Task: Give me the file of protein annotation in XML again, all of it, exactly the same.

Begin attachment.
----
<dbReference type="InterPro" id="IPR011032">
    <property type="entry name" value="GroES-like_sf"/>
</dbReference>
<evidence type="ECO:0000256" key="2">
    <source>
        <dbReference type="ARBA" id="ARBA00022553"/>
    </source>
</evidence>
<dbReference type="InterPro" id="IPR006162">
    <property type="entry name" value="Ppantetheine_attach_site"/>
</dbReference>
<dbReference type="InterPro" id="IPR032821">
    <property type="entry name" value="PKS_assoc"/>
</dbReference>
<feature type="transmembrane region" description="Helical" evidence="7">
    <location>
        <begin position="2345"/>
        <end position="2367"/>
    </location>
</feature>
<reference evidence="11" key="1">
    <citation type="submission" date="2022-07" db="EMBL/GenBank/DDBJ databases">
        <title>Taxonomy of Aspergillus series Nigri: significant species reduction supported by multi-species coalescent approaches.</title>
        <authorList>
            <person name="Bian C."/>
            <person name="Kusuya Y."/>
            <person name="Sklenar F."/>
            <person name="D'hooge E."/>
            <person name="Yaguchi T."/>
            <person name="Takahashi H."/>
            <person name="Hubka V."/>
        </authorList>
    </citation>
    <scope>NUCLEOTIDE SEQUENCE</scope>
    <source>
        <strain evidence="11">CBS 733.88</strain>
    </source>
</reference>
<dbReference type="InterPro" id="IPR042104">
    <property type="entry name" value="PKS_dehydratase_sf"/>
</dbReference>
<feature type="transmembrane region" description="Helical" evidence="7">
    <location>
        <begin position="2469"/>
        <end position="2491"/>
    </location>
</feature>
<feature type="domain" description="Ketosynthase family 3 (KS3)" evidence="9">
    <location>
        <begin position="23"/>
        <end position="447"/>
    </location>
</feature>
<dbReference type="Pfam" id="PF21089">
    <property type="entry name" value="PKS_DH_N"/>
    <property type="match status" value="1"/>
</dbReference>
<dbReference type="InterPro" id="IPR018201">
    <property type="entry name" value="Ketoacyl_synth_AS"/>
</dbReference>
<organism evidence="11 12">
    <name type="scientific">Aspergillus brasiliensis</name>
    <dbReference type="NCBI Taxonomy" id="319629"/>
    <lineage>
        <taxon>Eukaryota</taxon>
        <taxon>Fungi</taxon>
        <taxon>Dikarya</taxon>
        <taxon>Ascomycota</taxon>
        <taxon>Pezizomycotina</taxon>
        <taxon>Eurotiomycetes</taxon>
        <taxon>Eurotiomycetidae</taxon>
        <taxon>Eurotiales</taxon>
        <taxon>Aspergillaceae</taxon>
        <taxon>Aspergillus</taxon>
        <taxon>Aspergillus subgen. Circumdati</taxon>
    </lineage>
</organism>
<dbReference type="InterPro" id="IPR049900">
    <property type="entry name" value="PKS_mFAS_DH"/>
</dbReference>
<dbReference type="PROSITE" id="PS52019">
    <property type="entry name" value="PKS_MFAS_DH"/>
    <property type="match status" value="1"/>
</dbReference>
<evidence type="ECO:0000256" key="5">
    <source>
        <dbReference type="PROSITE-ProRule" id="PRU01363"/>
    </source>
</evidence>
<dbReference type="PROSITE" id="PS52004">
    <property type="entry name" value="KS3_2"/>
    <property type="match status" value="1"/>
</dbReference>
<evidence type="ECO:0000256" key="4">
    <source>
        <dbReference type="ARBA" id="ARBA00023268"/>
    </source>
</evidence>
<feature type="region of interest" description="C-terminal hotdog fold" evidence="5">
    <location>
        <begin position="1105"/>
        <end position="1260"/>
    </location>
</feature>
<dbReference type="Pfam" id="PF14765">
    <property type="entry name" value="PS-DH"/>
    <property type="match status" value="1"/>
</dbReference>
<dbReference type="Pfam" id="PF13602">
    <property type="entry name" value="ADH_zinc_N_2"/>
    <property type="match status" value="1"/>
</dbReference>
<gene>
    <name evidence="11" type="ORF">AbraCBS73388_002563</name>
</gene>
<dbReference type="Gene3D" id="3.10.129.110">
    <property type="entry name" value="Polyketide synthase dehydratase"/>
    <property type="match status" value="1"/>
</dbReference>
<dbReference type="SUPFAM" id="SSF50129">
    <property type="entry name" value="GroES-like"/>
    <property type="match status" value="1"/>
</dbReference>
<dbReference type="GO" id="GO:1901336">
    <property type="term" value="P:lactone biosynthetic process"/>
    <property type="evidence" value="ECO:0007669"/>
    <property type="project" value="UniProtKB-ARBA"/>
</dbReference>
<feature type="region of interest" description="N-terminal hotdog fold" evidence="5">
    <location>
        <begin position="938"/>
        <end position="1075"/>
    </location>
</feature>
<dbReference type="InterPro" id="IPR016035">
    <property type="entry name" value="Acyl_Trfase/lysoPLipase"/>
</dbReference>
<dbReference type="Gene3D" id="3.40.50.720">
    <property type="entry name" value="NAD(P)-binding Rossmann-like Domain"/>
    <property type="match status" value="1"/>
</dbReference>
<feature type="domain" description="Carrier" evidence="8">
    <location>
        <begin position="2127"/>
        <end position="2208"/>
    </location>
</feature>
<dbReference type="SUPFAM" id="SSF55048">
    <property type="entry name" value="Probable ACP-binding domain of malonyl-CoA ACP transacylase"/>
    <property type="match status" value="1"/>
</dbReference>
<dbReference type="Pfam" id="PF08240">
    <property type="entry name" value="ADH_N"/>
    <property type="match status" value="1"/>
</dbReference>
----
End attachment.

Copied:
<dbReference type="InterPro" id="IPR011032">
    <property type="entry name" value="GroES-like_sf"/>
</dbReference>
<evidence type="ECO:0000256" key="2">
    <source>
        <dbReference type="ARBA" id="ARBA00022553"/>
    </source>
</evidence>
<dbReference type="InterPro" id="IPR006162">
    <property type="entry name" value="Ppantetheine_attach_site"/>
</dbReference>
<dbReference type="InterPro" id="IPR032821">
    <property type="entry name" value="PKS_assoc"/>
</dbReference>
<feature type="transmembrane region" description="Helical" evidence="7">
    <location>
        <begin position="2345"/>
        <end position="2367"/>
    </location>
</feature>
<reference evidence="11" key="1">
    <citation type="submission" date="2022-07" db="EMBL/GenBank/DDBJ databases">
        <title>Taxonomy of Aspergillus series Nigri: significant species reduction supported by multi-species coalescent approaches.</title>
        <authorList>
            <person name="Bian C."/>
            <person name="Kusuya Y."/>
            <person name="Sklenar F."/>
            <person name="D'hooge E."/>
            <person name="Yaguchi T."/>
            <person name="Takahashi H."/>
            <person name="Hubka V."/>
        </authorList>
    </citation>
    <scope>NUCLEOTIDE SEQUENCE</scope>
    <source>
        <strain evidence="11">CBS 733.88</strain>
    </source>
</reference>
<dbReference type="InterPro" id="IPR042104">
    <property type="entry name" value="PKS_dehydratase_sf"/>
</dbReference>
<feature type="transmembrane region" description="Helical" evidence="7">
    <location>
        <begin position="2469"/>
        <end position="2491"/>
    </location>
</feature>
<feature type="domain" description="Ketosynthase family 3 (KS3)" evidence="9">
    <location>
        <begin position="23"/>
        <end position="447"/>
    </location>
</feature>
<dbReference type="Pfam" id="PF21089">
    <property type="entry name" value="PKS_DH_N"/>
    <property type="match status" value="1"/>
</dbReference>
<dbReference type="InterPro" id="IPR018201">
    <property type="entry name" value="Ketoacyl_synth_AS"/>
</dbReference>
<organism evidence="11 12">
    <name type="scientific">Aspergillus brasiliensis</name>
    <dbReference type="NCBI Taxonomy" id="319629"/>
    <lineage>
        <taxon>Eukaryota</taxon>
        <taxon>Fungi</taxon>
        <taxon>Dikarya</taxon>
        <taxon>Ascomycota</taxon>
        <taxon>Pezizomycotina</taxon>
        <taxon>Eurotiomycetes</taxon>
        <taxon>Eurotiomycetidae</taxon>
        <taxon>Eurotiales</taxon>
        <taxon>Aspergillaceae</taxon>
        <taxon>Aspergillus</taxon>
        <taxon>Aspergillus subgen. Circumdati</taxon>
    </lineage>
</organism>
<dbReference type="InterPro" id="IPR049900">
    <property type="entry name" value="PKS_mFAS_DH"/>
</dbReference>
<dbReference type="PROSITE" id="PS52019">
    <property type="entry name" value="PKS_MFAS_DH"/>
    <property type="match status" value="1"/>
</dbReference>
<evidence type="ECO:0000256" key="5">
    <source>
        <dbReference type="PROSITE-ProRule" id="PRU01363"/>
    </source>
</evidence>
<dbReference type="PROSITE" id="PS52004">
    <property type="entry name" value="KS3_2"/>
    <property type="match status" value="1"/>
</dbReference>
<evidence type="ECO:0000256" key="4">
    <source>
        <dbReference type="ARBA" id="ARBA00023268"/>
    </source>
</evidence>
<feature type="region of interest" description="C-terminal hotdog fold" evidence="5">
    <location>
        <begin position="1105"/>
        <end position="1260"/>
    </location>
</feature>
<dbReference type="Pfam" id="PF14765">
    <property type="entry name" value="PS-DH"/>
    <property type="match status" value="1"/>
</dbReference>
<dbReference type="Pfam" id="PF13602">
    <property type="entry name" value="ADH_zinc_N_2"/>
    <property type="match status" value="1"/>
</dbReference>
<gene>
    <name evidence="11" type="ORF">AbraCBS73388_002563</name>
</gene>
<dbReference type="Gene3D" id="3.10.129.110">
    <property type="entry name" value="Polyketide synthase dehydratase"/>
    <property type="match status" value="1"/>
</dbReference>
<dbReference type="SUPFAM" id="SSF50129">
    <property type="entry name" value="GroES-like"/>
    <property type="match status" value="1"/>
</dbReference>
<dbReference type="GO" id="GO:1901336">
    <property type="term" value="P:lactone biosynthetic process"/>
    <property type="evidence" value="ECO:0007669"/>
    <property type="project" value="UniProtKB-ARBA"/>
</dbReference>
<feature type="region of interest" description="N-terminal hotdog fold" evidence="5">
    <location>
        <begin position="938"/>
        <end position="1075"/>
    </location>
</feature>
<dbReference type="InterPro" id="IPR016035">
    <property type="entry name" value="Acyl_Trfase/lysoPLipase"/>
</dbReference>
<dbReference type="Gene3D" id="3.40.50.720">
    <property type="entry name" value="NAD(P)-binding Rossmann-like Domain"/>
    <property type="match status" value="1"/>
</dbReference>
<feature type="domain" description="Carrier" evidence="8">
    <location>
        <begin position="2127"/>
        <end position="2208"/>
    </location>
</feature>
<dbReference type="SUPFAM" id="SSF55048">
    <property type="entry name" value="Probable ACP-binding domain of malonyl-CoA ACP transacylase"/>
    <property type="match status" value="1"/>
</dbReference>
<dbReference type="Pfam" id="PF08240">
    <property type="entry name" value="ADH_N"/>
    <property type="match status" value="1"/>
</dbReference>